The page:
To the Editor:
Regarding your editorial ("Word to the Wise," March 25th issue): Having shown up at the Shelby County Commission briefing on March 22nd and at the prior briefing in February on The Pyramid, it is amazing that I am still being ridiculed and accused of grandstanding for showing up for important meetings on public business, especially when all council members were invited.
It is mind-boggling and disappointing in 2004 that there are still those who think that it is in vogue to give a woman a public tongue-lashing. How is it that an individual with a bachelor's degree, a law degree, who is a 13-year veteran legislator and has been a public servant for almost two decades rates public ridicule and verbal abuse from anyone for simply doing what she was elected to do? What Neanderthal and childish mind-set thinks that a man has a right to give a woman a public verbal walloping in 2004? Perhaps there are still those who would prefer a giggling, silly, barefoot girl whom they can simply control by making demands. It's this mind-set that creates problems for women in business today. Be on notice that I won't take verbal abuse and a public walloping from anyone without walloping right back. And thank goodness everybody down there at the Flyer had the good sense not to put their names to that editorial.
You all have admitted publicly that changes are needed at the City Council, that public service must become our priority, that the pension plan was ill-advised and costly, and that it was ill-advised to give public money to private organizations without accountability. If we agree on the message, why can't we agree on the messenger? Perhaps you would prefer that a man had made these statements?
City Councilwoman, District 5
To the Editor:
Thank you for Richard Cohen's masterful summary of the pickle that President George W. Bush and his cronies find themselves in today (Viewpoint, March 25th issue). Two major players in the Bush administration -- former Treasury secretary Paul O'Neill and former counter-terrorism czar Richard Clarke -- have now confirmed the worst fears of Bush's critics: that the president used 9/11 as an excuse to launch a preemptive attack on Iraq, even though Saddam had nothing to do with the 9/11 attacks and did not have weapons of mass destruction. Meanwhile, both Clarke and O'Neill have confirmed that Mr. Bush focused so much on Iraq -- before and after September 11th -- that he undermined the ability of his administration to effectively deal with real threats like the one posed by al-Qaeda. In addition, we now learn that Medicare actuary Richard Foster was threatened with the loss of his job when he tried to provide legislators with an honest estimate of the cost of the Medicare prescription drug plan recently rammed through Congress.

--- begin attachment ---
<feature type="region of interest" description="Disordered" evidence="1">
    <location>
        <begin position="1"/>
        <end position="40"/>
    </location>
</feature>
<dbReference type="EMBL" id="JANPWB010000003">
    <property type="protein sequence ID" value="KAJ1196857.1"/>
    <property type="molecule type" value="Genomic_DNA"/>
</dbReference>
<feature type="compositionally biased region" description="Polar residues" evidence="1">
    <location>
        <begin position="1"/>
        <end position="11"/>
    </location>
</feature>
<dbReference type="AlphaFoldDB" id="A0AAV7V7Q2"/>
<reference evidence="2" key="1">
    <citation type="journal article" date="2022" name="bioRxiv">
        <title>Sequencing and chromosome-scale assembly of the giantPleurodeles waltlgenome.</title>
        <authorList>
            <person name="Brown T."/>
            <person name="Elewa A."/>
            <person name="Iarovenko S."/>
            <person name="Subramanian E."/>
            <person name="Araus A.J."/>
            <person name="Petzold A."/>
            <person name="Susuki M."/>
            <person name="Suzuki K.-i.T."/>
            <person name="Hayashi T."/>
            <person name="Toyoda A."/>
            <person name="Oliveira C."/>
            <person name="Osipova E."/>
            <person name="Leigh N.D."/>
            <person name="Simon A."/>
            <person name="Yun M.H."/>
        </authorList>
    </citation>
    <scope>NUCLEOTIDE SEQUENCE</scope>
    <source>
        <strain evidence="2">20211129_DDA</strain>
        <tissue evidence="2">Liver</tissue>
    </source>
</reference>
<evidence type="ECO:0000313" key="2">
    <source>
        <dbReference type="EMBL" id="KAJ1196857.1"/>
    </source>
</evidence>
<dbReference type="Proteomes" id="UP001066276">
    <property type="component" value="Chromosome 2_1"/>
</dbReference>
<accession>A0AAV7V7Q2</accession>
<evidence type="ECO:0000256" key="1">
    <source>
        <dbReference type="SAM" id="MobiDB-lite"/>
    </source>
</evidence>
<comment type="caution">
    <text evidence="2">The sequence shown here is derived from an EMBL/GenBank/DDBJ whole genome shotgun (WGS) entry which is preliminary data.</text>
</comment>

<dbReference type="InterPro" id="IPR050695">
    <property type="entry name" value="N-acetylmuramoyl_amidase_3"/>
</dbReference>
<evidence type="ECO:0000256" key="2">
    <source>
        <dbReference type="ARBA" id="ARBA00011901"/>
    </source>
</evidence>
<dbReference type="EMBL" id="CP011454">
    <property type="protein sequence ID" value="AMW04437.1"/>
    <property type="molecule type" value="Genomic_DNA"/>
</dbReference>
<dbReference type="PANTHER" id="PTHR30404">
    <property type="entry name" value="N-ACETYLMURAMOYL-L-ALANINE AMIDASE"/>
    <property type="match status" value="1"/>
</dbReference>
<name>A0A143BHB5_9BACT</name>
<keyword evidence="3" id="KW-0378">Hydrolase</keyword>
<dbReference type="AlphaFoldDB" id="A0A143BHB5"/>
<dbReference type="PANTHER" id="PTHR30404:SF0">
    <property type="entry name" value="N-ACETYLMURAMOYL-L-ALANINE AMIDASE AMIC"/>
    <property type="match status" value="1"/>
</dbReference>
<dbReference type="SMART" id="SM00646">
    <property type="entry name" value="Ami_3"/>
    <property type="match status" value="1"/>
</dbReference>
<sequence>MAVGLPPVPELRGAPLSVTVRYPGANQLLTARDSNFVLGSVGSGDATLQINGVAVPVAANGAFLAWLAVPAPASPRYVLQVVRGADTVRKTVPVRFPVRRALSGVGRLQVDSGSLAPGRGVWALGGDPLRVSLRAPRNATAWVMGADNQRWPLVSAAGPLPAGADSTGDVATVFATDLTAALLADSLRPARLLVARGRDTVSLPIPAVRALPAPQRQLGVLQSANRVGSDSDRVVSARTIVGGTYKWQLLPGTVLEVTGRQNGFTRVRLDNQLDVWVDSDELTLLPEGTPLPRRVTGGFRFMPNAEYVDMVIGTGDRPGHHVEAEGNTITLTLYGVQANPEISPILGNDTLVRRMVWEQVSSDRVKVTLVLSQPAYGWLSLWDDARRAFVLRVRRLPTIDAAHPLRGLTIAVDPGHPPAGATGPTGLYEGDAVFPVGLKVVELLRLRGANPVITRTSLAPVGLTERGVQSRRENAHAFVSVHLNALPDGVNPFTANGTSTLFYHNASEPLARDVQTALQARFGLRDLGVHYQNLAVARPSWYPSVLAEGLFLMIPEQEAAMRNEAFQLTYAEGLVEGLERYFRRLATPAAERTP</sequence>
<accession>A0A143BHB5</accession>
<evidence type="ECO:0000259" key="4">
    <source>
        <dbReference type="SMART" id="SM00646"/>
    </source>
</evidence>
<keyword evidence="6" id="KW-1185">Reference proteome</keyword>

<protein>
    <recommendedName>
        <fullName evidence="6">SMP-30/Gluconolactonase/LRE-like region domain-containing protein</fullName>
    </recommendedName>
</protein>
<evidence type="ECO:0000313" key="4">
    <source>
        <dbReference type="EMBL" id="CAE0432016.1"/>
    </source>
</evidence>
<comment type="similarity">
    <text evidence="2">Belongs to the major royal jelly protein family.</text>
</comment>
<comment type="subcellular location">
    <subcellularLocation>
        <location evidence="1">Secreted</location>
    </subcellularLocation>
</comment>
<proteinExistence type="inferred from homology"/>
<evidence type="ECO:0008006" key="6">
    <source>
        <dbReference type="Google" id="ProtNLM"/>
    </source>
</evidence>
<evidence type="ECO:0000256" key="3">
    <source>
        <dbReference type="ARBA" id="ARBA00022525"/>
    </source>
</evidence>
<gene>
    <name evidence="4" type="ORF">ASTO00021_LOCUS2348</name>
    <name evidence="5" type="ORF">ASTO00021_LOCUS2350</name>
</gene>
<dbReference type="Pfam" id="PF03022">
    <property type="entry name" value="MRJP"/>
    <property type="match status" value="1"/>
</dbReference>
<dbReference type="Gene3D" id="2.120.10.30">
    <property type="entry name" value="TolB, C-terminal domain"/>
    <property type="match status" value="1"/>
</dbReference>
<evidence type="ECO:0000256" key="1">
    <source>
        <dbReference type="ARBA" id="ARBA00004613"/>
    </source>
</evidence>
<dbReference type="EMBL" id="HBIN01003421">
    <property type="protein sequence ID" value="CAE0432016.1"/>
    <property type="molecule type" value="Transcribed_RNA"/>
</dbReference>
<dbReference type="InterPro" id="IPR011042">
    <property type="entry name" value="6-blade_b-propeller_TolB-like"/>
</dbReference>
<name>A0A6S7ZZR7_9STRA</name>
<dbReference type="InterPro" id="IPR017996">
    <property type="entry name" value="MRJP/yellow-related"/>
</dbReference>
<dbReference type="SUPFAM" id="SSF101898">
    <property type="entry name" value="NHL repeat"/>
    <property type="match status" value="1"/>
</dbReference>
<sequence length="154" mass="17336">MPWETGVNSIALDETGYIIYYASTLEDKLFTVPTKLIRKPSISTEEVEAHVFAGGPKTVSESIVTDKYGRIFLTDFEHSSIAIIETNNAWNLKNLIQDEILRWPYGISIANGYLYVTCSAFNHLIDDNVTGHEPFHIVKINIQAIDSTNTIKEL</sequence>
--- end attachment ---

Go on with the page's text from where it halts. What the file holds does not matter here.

Remember when Bush claimed that he would "bring integrity back to the White House"? Well, surely a man of integrity would take these problems seriously and do some soul-searching. But instead Bush has failed to respond to these important concerns and has turned on his smear machine to attack anyone who would criticize the emperor. Those tactics will certainly be embraced by far-right venues like talk radio (a parallel universe), but it won't cut it in the real world. Indeed, many prominent Republicans aren't buying into this garbage. Republican senators (including John McCain) have called on the administration to quit attacking the messengers and start dealing with the issues.
How much worse will it have to be before Republicans with a conscience reject this president and what he has done to our country?
B. Keith English
To the Editor:
President Bush tells the truth and nothing but the truth all the time. Condoleezza Rice comes forward and testifies openly before the 9/11 commission. Vice President Dick Cheney discloses the names of all those who attended his energy task-force meetings. Fundamentalist House leader Tom DeLay and Senate majority leader Bill Frist turn over a new leaf and become truely compassionate Christians. Attorney General John Ashcroft decides to stop interfering with a woman's God-given right to freedom of choice.
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This week it starts in earnest — the questioning. You can't escape it. It comes from your spouse, your kids, your parents — at the breakfast table, in the car, on the phone, via email: "What do you want for Christmas?" ...